Disclaimer: Characters belong to... whoever owns the X-Men, except for this version of Death, who belongs to Terry and Lynne Pratchett. Borrowed without permission, not for profit, etc etc. I'm such a tealeaf.
He laughs more these days. There is a look in his eyes that says he's finally got the joke, but he isn't telling. He laughed particularly hard when one of the 'kids' told him that he looked good for his age; he almost burst a gut over that one, and had everyone worried when he spent several minutes wheezing and trying to catch his breath. Longevity is a family trait, passed on to a select few every generation, but he saw his grandchildren's grandchildren grow old before the white started to creep through his own hair. He loved it when it grew into two white streaks, starting at his temples and weaving back into points. Nearly all but the last two generations of kids knew that it reminded him of their matriarch, his wife, long-lived but now long dead.
None of them were expecting him to get old. It just didn't seem a possibility; it wasn't within the accepted sphere of experience. But he has, at long last. The white spread, and the lines. He isn't as fast, nor as strong as he had once been - although he has never really been weak, even now, near the end.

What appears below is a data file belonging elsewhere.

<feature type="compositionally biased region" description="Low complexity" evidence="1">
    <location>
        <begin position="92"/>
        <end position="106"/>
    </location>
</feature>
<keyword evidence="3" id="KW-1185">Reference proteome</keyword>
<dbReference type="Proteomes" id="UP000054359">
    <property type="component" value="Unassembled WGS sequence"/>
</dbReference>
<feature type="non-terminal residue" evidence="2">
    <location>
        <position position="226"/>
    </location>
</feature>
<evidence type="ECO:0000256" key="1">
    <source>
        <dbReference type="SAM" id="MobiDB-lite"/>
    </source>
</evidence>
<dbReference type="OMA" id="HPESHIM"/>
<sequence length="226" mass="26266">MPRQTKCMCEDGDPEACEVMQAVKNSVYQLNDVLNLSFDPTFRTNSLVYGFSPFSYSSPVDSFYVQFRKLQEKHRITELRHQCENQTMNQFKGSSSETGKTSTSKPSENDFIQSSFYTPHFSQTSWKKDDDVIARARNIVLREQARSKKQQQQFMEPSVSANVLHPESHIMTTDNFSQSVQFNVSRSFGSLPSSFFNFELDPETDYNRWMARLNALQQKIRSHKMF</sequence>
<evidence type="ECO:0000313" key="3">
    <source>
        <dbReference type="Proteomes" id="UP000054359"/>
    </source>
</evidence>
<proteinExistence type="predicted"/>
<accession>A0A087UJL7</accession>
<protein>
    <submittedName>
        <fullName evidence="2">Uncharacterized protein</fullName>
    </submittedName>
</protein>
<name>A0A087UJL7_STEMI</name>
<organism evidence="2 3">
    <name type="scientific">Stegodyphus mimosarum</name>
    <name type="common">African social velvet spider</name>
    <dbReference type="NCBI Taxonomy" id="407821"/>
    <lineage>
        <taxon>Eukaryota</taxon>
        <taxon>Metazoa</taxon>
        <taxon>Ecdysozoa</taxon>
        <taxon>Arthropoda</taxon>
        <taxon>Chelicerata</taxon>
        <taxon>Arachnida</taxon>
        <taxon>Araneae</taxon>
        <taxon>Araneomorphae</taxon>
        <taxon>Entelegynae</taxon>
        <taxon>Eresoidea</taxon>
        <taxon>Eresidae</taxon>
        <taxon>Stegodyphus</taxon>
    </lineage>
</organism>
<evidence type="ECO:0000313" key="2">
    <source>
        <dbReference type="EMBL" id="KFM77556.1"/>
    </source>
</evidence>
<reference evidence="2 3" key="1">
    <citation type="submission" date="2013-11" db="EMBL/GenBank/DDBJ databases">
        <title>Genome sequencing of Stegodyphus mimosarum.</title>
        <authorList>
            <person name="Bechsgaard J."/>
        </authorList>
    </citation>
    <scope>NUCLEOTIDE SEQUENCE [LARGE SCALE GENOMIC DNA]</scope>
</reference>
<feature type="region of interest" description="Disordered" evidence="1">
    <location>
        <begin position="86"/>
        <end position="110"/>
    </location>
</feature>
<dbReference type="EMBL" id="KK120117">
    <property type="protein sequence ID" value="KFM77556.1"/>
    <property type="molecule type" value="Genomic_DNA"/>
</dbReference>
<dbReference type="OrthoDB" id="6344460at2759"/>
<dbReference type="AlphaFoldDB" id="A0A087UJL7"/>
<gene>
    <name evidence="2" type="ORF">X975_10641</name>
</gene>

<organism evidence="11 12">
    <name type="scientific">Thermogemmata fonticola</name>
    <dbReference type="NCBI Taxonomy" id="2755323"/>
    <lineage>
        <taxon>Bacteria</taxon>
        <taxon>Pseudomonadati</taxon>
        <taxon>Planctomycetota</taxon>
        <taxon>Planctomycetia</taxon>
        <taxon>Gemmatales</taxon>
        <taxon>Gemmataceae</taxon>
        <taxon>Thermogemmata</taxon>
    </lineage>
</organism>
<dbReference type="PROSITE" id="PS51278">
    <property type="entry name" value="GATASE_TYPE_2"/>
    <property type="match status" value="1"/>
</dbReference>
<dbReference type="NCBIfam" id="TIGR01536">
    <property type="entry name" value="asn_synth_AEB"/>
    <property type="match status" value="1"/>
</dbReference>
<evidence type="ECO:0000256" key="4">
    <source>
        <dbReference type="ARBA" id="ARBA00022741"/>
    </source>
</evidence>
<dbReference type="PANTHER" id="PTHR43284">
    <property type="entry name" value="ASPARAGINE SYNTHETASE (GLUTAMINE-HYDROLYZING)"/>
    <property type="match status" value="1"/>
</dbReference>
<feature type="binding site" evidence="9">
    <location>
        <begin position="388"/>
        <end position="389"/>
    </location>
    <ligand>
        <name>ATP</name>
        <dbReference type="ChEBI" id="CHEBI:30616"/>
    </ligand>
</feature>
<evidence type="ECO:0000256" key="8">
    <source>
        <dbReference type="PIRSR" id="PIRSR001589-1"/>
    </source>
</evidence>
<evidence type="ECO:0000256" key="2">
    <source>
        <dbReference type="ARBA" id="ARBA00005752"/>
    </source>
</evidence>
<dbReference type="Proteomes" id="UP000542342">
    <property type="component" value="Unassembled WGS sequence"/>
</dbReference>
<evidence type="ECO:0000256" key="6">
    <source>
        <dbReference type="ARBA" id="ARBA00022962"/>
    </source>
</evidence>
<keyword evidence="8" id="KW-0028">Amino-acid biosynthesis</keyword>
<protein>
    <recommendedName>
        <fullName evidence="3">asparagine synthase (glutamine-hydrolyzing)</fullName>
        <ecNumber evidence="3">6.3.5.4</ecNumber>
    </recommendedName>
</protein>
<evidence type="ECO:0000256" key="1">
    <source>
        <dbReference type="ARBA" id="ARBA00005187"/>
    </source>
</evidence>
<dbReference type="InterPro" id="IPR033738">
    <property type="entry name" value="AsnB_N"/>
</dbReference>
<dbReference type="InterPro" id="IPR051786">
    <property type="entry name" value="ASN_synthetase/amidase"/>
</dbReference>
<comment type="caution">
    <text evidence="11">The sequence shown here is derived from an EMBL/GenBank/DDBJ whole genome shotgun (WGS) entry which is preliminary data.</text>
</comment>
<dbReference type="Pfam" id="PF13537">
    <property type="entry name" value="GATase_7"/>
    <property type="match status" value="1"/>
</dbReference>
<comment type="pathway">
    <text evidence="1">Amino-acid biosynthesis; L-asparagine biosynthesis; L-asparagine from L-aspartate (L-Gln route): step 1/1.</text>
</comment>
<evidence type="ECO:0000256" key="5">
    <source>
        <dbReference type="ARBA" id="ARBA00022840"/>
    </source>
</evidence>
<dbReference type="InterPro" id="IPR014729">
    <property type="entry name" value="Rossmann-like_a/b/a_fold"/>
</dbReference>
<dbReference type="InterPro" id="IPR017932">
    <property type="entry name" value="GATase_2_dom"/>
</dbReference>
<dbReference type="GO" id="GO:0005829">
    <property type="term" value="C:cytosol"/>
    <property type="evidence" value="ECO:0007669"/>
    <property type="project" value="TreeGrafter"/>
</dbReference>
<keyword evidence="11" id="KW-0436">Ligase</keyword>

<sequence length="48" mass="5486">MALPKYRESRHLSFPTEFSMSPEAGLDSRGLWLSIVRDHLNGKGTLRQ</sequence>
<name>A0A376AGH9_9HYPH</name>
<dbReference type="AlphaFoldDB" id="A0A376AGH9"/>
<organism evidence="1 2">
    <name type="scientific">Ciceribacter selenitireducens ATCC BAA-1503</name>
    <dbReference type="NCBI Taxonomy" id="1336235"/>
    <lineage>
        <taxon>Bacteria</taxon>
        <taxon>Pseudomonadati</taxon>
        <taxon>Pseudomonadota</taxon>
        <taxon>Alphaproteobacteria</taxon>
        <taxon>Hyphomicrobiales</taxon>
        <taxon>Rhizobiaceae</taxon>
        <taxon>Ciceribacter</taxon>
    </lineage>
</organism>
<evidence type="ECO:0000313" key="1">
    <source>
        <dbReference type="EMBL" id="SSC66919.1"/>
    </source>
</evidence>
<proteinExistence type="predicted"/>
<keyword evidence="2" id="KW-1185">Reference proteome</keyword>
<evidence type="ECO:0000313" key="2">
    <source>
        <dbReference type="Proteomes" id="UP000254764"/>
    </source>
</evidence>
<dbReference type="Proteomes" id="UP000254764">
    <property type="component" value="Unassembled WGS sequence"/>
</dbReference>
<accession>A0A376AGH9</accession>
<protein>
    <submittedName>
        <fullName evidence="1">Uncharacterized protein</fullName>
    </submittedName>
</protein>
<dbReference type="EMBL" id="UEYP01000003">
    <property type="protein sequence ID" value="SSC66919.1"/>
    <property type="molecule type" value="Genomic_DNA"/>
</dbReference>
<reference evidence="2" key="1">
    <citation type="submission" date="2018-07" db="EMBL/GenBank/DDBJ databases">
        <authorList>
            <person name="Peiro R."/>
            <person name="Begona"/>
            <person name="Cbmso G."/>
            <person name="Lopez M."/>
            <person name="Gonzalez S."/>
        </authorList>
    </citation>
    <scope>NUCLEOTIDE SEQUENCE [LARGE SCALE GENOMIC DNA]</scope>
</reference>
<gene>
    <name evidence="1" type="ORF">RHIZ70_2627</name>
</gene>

Old age suits Logan. The calm good sense that he had always talked now has the added weight of his visible years. He spends most of his time in the garden he created. He can usually be found with his back to the gingko tree he planted in memory of his wife, his Marie. He likes the late autumn best, when the leaves turn sunshine yellow and drift down to carpet the ground beneath. He watches them flutter in the breeze for hours on end, his unerring sense instincts telling him that, some day soon, he'll be following, making food for the garden. The tree will remain a symbol and a focus for the family until the last echoes of his life died away. Even then the tree might remain: its durability was greater even than Logan's.